The Western Region of British Railways installed a number of large ‘Integra’-patent signalling control panels in the 1960s and early 1970s as part of their modernisation plan to remove mechanical signalling installations and concentrate control into panels. In 2013 there were seven original panels of this type left in main-line operation, and Network Rail had plans to close most, if not all, of them within the next few years. A small group was convened with the aim of preventing this panel design passing into history unpreserved.
The group grew quickly and has, so far, produced the following results:
- Swindon Panel was selected as the example to preserve. It was in relatively good condition and had a good number of interesting and varied infrastructure features on it.
- The Panel was purchased from Network Rail for £1, securing the group’s possession of it when it was taken out of use.
- The panel has been removed from the its Swindon Panel building (which is to be demolished) and rehoused at Didcot Railway Centre – the home of the Great Western Society, where a new, purpose-built building has been constructed for it.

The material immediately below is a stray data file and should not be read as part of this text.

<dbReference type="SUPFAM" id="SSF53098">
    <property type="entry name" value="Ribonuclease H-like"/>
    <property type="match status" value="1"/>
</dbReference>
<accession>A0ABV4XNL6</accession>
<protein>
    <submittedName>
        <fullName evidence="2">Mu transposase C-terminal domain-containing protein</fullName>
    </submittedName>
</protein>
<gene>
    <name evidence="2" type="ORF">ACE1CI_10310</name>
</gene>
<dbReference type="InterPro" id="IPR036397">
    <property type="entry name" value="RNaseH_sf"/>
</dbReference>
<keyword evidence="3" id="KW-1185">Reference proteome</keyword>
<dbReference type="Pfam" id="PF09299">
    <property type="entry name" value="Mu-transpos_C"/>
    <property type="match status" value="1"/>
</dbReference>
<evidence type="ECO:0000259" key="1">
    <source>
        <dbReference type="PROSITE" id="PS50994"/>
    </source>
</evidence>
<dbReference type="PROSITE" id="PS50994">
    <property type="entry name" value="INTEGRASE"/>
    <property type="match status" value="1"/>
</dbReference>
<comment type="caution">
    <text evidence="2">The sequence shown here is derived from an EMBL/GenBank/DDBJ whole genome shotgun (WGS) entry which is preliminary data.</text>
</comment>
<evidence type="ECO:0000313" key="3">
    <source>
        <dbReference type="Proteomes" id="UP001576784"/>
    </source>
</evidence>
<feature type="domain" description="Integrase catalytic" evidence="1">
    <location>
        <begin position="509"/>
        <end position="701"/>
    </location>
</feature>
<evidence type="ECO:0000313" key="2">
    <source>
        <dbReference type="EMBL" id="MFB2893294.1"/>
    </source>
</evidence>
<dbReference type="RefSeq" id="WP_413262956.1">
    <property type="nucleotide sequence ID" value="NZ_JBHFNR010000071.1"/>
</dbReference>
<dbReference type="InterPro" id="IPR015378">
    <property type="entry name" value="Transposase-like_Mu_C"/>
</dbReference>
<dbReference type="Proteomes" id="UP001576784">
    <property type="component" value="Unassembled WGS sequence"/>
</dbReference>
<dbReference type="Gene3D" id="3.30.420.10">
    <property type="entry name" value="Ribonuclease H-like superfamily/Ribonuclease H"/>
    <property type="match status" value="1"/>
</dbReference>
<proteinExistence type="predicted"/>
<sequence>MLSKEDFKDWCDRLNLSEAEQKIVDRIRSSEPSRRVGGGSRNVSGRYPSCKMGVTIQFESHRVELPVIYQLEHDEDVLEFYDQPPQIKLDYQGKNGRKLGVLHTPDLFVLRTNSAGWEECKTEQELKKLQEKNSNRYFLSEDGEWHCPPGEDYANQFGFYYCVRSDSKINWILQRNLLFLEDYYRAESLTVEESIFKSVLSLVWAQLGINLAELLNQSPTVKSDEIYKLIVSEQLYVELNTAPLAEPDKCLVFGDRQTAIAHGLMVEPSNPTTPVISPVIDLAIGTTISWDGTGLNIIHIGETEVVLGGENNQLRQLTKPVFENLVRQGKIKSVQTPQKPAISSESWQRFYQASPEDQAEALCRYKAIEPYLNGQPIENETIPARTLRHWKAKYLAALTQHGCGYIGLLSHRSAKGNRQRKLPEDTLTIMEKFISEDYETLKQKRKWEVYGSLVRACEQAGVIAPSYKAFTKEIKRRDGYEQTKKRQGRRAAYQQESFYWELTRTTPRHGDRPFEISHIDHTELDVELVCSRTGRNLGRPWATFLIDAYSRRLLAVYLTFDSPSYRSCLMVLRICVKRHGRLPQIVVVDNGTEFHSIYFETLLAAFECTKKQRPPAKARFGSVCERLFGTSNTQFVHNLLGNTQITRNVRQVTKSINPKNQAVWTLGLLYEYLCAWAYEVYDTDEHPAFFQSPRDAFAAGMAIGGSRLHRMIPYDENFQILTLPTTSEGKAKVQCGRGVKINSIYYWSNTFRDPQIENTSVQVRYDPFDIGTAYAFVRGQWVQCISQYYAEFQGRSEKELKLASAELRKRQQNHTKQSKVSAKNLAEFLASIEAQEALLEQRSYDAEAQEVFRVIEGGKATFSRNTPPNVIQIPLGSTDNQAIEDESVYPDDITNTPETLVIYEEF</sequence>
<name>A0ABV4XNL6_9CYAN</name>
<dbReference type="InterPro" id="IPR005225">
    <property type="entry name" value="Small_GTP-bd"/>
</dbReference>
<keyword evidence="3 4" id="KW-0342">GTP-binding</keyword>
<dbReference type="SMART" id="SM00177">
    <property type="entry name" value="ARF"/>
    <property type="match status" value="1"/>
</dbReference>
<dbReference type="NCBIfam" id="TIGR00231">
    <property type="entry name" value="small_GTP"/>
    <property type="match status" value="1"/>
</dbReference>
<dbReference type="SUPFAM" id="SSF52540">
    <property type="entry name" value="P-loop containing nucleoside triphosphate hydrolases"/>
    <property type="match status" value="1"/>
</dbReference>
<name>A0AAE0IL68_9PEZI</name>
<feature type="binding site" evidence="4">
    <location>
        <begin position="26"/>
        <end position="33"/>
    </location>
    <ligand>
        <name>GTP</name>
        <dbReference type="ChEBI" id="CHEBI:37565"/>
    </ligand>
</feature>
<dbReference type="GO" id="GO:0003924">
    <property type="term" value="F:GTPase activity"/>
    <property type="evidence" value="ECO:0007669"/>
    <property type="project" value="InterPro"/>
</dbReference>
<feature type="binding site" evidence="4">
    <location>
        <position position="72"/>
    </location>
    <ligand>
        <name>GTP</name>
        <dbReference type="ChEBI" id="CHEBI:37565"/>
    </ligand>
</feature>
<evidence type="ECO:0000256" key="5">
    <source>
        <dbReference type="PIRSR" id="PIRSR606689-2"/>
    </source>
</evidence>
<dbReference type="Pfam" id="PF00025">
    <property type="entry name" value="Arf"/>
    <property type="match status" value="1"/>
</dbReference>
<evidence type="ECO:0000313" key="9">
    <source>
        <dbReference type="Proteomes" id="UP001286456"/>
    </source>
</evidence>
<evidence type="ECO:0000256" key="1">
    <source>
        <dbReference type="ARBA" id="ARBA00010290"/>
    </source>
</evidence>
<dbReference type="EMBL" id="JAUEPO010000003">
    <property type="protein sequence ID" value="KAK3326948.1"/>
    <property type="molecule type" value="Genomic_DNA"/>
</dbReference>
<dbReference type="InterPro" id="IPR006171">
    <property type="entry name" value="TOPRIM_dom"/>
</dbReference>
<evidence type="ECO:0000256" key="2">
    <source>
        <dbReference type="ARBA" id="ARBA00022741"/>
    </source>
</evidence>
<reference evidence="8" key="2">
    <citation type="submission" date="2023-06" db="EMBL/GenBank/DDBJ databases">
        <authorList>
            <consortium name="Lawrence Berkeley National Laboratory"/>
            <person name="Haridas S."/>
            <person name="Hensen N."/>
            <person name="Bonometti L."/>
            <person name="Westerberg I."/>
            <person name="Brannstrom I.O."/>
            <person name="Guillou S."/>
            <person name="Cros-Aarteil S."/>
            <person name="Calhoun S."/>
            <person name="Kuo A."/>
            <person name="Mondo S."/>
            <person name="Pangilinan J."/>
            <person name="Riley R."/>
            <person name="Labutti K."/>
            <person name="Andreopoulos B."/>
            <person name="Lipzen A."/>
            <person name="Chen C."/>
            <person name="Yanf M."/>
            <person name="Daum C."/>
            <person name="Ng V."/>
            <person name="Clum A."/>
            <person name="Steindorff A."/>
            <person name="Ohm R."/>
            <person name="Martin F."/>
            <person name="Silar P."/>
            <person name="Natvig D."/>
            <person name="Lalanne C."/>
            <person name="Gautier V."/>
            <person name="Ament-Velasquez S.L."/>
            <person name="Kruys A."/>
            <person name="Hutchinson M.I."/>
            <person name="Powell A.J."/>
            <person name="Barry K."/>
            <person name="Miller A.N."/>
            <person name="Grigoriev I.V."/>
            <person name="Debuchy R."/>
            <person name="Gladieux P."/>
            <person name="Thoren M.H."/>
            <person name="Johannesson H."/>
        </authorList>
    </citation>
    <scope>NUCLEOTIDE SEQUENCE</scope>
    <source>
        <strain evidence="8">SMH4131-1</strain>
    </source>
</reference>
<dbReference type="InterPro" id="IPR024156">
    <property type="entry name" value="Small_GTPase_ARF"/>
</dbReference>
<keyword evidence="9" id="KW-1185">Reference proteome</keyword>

- Purpose-built signalling simulation software is in the process of being built as back-end for the Panel. This will enable it to function and be operated realistically, for the interest and education of those interested in railway signalling and MAS technology.
The panel will be used as an educational demonstration for visitors to the Railway Centre to understand and experience how railway signalling has been controlled by this method for the last 60 years, via a regular programme of demonstration days.
There will also be educational opportunities for Society members in the form of using the panel to simulate a more detailed or historically important period or timetable. Our members are drawn from former and current signalmen and railwaymen from other departments, those with interests in railway signalling or railways in general, and those interested in electronics and control systems. The simulation equipment will be capable of simulating all manner of panel behaviour and potentially failures to keep the keenest and most interested signalmen on their toes!
Our final, long-term, plan is to start ‘winding the clock back’ and reinstating some long-gone infrastructure on the panel fascia, back to a period in about 1982-84, when the layout was at its most interesting and most complex! We also intend to supplement the exhibit of the panel with other explanatory items such as examples and explanations of relay interlockings, colour light signals, junction sequences, remote controls, etc. That’s all a little way off though.